June 2018

View from the Hill                                                           12th June 2018

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Four orphan lambs with a hearty appetite.  Named after beers this year, we have from the left, Buddy, Ferrett, Otter and Tangle, from an assortment of backgrounds, they are thriving on lamb formula milk, and at last have started eating lamb weaner pellets. They have played an important role in the last few weeks when we have welcomed visits from several different schools, feeding the lambs is always high up on the agenda, after we have spent some time in the fields investigating growing crops, and in the woods looking at wild flowers and trees, and learning such important things as the difference between fern and bracken.  One group spent some time with our patient old pony Florrie, and had fun with hairstyles, which she clearly didn’t think much of.


The beautiful sunny weather has been good for crop growth, and for the cows and calves who like to sit about and chew the cud on a warm sunny morning.

Or the early evening

We have spent a good deal of time improving farm tracks and installing new water pipes in the last couple of weeks, one new pipe had to negotiate 6 old pipes crossing its route, as well as a now defunct electric cable and a phone wire.  Most were detected before we started digging using a clever piece of kit we hired in, one part of it connects to and creates a signal in metal pipes, which can then be detected by a handheld gadget which squeals when it detects a signal in the soil beneath.  This enabled us to carefully expose the crossing points in all but one case, so we had the inevitable flood in the trench, which fortunately we were able to isolate, but then spent ages in Blandford hunting out the fittings we needed to fix the break. Those with experience in these matters will know that the law of sod never fails to operate on such occasions, no matter how many pipe fittings you have in stock, you never have the actual one you need to complete a repair, and no matter how careful you are with the digger, you will always cause at least one unintended piece of damage, which can easily double the length of time needed for the whole job.  I hardly need add that of course this happened on a Friday afternoon.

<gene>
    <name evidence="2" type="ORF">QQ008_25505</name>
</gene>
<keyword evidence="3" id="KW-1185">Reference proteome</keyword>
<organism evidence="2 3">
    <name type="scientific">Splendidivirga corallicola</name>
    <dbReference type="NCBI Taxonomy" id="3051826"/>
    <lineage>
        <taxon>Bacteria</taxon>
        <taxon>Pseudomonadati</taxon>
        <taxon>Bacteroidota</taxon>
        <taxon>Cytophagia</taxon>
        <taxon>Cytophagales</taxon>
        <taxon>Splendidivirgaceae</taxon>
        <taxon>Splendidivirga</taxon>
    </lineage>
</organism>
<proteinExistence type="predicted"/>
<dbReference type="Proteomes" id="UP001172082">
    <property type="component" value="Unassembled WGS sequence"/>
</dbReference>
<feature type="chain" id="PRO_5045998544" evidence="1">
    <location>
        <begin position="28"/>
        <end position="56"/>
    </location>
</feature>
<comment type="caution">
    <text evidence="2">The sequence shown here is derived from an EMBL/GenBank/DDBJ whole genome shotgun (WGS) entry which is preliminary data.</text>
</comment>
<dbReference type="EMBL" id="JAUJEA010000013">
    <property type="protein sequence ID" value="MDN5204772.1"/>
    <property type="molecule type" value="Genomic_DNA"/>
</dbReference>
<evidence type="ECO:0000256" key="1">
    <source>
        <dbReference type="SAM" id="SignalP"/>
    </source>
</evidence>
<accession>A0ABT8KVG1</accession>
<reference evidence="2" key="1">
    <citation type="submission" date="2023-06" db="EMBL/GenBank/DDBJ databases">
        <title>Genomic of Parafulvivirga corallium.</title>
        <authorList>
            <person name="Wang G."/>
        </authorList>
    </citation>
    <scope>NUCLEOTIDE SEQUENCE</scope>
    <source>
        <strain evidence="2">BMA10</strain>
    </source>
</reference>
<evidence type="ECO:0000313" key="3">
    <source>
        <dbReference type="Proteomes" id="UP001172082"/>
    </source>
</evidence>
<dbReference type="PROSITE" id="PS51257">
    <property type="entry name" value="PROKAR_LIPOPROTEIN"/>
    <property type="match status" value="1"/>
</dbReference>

The last few weeks have seen a riot of blossom in the hedgerows and woodlands as the fine weather has encouraged terrific flowering everywhere, this has now moved onto our field margins, which are well populated with white ox eye daisies, they look lovely right now, and will soon be succeeded by purple Knapweed, lilac Scabius and white Wild Carrot, similar to Yarrow, but identifiable by the red spot in the middle of the flower head. This photo shows a hawthorn bush in full flower, which with luck will later be laden with red berries which the birds will devour in the colder months of the year.  The birds’ larder is filling for next winter.

After a very late start, our poppies are struggling this season and and very inferior to the last few years’ crops.  They are slow and thin, lacking vigour.  Our agronomist’s opinion is that they have suffered unduly from the herbicide treatments we have applied to control weeds, and being so dry they have struggled to recover fully.

29th May
12th June
22nd June

19th June 2017

The report from the maize field is slightly better, although uneven germination due to the dry weather has been disappointing.

Who lives in this hole?And finally, Old Harry rocks from the far sidenot taken by me!

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